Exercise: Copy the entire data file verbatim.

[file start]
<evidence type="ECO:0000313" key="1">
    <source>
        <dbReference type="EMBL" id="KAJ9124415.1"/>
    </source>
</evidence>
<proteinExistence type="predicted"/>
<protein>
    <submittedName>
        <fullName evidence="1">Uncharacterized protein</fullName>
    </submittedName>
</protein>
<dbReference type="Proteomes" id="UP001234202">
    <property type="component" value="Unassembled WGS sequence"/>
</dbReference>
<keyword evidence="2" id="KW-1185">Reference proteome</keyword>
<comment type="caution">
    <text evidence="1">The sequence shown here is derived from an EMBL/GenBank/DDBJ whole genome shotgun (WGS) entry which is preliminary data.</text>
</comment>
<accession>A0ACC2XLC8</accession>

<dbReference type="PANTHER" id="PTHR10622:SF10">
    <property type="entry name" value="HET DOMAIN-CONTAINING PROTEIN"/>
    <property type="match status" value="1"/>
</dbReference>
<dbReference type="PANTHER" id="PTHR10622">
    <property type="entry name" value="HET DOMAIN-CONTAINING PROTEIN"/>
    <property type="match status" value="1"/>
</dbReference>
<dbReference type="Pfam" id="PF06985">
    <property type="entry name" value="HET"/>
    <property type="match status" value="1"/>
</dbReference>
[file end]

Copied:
<evidence type="ECO:0000313" key="1">
    <source>
        <dbReference type="EMBL" id="KAJ9124415.1"/>
    </source>
</evidence>
<proteinExistence type="predicted"/>
<protein>
    <submittedName>
        <fullName evidence="1">Uncharacterized protein</fullName>
    </submittedName>
</protein>
<dbReference type="Proteomes" id="UP001234202">
    <property type="component" value="Unassembled WGS sequence"/>
</dbReference>
<keyword evidence="2" id="KW-1185">Reference proteome</keyword>
<comment type="caution">
    <text evidence="1">The sequence shown here is derived from an EMBL/GenBank/DDBJ whole genome shotgun (WGS) entry which is preliminary data.</text>
</comment>
<accession>A0ACC2XLC8</accession>

<dbReference type="PANTHER" id="PTHR10622:SF10">
    <property type="entry name" value="HET DOMAIN-CONTAINING PROTEIN"/>
    <property type="match status" value="1"/>
</dbReference>
<dbReference type="PANTHER" id="PTHR10622">
    <property type="entry name" value="HET DOMAIN-CONTAINING PROTEIN"/>
    <property type="match status" value="1"/>
</dbReference>
<dbReference type="Pfam" id="PF06985">
    <property type="entry name" value="HET"/>
    <property type="match status" value="1"/>
</dbReference>